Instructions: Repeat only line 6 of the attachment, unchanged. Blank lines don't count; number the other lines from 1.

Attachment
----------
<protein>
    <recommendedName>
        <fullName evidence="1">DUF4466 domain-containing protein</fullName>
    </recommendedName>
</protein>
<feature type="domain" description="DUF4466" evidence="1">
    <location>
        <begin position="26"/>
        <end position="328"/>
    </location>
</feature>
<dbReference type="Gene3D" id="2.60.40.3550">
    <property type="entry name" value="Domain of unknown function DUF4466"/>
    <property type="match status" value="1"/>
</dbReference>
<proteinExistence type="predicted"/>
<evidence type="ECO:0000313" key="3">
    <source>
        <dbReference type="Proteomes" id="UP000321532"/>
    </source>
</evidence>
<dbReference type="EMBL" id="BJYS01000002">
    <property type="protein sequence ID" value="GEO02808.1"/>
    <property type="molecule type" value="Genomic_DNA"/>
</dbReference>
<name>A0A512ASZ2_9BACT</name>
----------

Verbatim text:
<feature type="domain" description="DUF4466" evidence="1">